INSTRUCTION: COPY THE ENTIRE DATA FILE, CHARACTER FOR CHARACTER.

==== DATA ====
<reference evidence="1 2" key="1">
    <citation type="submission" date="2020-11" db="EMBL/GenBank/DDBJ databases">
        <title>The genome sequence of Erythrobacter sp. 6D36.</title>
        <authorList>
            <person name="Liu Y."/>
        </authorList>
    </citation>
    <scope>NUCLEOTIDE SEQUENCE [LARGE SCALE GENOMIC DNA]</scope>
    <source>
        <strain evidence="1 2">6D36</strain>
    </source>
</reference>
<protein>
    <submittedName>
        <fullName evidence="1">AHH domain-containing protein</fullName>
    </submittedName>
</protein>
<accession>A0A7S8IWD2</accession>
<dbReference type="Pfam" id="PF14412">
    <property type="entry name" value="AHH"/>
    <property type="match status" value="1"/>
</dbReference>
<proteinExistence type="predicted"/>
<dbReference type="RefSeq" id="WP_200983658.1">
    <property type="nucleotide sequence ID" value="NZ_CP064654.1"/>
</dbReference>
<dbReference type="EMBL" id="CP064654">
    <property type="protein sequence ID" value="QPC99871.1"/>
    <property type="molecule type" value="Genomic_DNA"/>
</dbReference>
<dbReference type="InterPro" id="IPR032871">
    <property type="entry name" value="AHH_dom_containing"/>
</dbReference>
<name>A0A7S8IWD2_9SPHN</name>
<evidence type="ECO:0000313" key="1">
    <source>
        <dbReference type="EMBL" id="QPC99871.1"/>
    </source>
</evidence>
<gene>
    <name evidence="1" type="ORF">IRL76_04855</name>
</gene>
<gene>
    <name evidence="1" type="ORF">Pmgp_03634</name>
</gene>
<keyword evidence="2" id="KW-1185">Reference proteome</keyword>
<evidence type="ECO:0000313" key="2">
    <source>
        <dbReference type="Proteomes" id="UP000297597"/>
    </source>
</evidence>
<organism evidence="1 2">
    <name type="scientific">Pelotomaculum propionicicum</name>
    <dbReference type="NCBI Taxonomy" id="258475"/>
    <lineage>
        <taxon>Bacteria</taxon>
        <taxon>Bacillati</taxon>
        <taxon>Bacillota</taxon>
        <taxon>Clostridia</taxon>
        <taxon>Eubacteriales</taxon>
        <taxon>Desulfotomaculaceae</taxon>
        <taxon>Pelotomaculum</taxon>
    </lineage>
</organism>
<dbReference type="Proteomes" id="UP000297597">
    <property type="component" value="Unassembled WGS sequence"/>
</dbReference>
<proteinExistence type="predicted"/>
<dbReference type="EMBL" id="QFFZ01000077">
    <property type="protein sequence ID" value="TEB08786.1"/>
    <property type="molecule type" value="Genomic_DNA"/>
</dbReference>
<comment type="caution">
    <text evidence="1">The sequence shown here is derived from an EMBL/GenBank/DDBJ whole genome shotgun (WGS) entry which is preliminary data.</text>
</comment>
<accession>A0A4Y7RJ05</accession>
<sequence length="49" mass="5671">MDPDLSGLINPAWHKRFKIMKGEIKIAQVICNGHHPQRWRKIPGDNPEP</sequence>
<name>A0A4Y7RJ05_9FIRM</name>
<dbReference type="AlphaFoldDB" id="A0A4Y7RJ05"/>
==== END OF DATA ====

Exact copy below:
<reference evidence="1 2" key="1">
    <citation type="submission" date="2020-11" db="EMBL/GenBank/DDBJ databases">
        <title>The genome sequence of Erythrobacter sp. 6D36.</title>
        <authorList>
            <person name="Liu Y."/>
        </authorList>
    </citation>
    <scope>NUCLEOTIDE SEQUENCE [LARGE SCALE GENOMIC DNA]</scope>
    <source>
        <strain evidence="1 2">6D36</strain>
    </source>
</reference>
<protein>
    <submittedName>
        <fullName evidence="1">AHH domain-containing protein</fullName>
    </submittedName>
</protein>
<accession>A0A7S8IWD2</accession>
<dbReference type="Pfam" id="PF14412">
    <property type="entry name" value="AHH"/>
    <property type="match status" value="1"/>
</dbReference>
<proteinExistence type="predicted"/>
<dbReference type="RefSeq" id="WP_200983658.1">
    <property type="nucleotide sequence ID" value="NZ_CP064654.1"/>
</dbReference>
<dbReference type="EMBL" id="CP064654">
    <property type="protein sequence ID" value="QPC99871.1"/>
    <property type="molecule type" value="Genomic_DNA"/>
</dbReference>
<dbReference type="InterPro" id="IPR032871">
    <property type="entry name" value="AHH_dom_containing"/>
</dbReference>
<name>A0A7S8IWD2_9SPHN</name>
<evidence type="ECO:0000313" key="1">
    <source>
        <dbReference type="EMBL" id="QPC99871.1"/>
    </source>
</evidence>
<gene>
    <name evidence="1" type="ORF">IRL76_04855</name>
</gene>
<gene>
    <name evidence="1" type="ORF">Pmgp_03634</name>
</gene>
<keyword evidence="2" id="KW-1185">Reference proteome</keyword>
<evidence type="ECO:0000313" key="2">
    <source>
        <dbReference type="Proteomes" id="UP000297597"/>
    </source>
</evidence>
<organism evidence="1 2">
    <name type="scientific">Pelotomaculum propionicicum</name>
    <dbReference type="NCBI Taxonomy" id="258475"/>
    <lineage>
        <taxon>Bacteria</taxon>
        <taxon>Bacillati</taxon>
        <taxon>Bacillota</taxon>
        <taxon>Clostridia</taxon>
        <taxon>Eubacteriales</taxon>
        <taxon>Desulfotomaculaceae</taxon>
        <taxon>Pelotomaculum</taxon>
    </lineage>
</organism>
<dbReference type="Proteomes" id="UP000297597">
    <property type="component" value="Unassembled WGS sequence"/>
</dbReference>
<proteinExistence type="predicted"/>
<dbReference type="EMBL" id="QFFZ01000077">
    <property type="protein sequence ID" value="TEB08786.1"/>
    <property type="molecule type" value="Genomic_DNA"/>
</dbReference>
<comment type="caution">
    <text evidence="1">The sequence shown here is derived from an EMBL/GenBank/DDBJ whole genome shotgun (WGS) entry which is preliminary data.</text>
</comment>
<accession>A0A4Y7RJ05</accession>
<sequence length="49" mass="5671">MDPDLSGLINPAWHKRFKIMKGEIKIAQVICNGHHPQRWRKIPGDNPEP</sequence>
<name>A0A4Y7RJ05_9FIRM</name>
<dbReference type="AlphaFoldDB" id="A0A4Y7RJ05"/>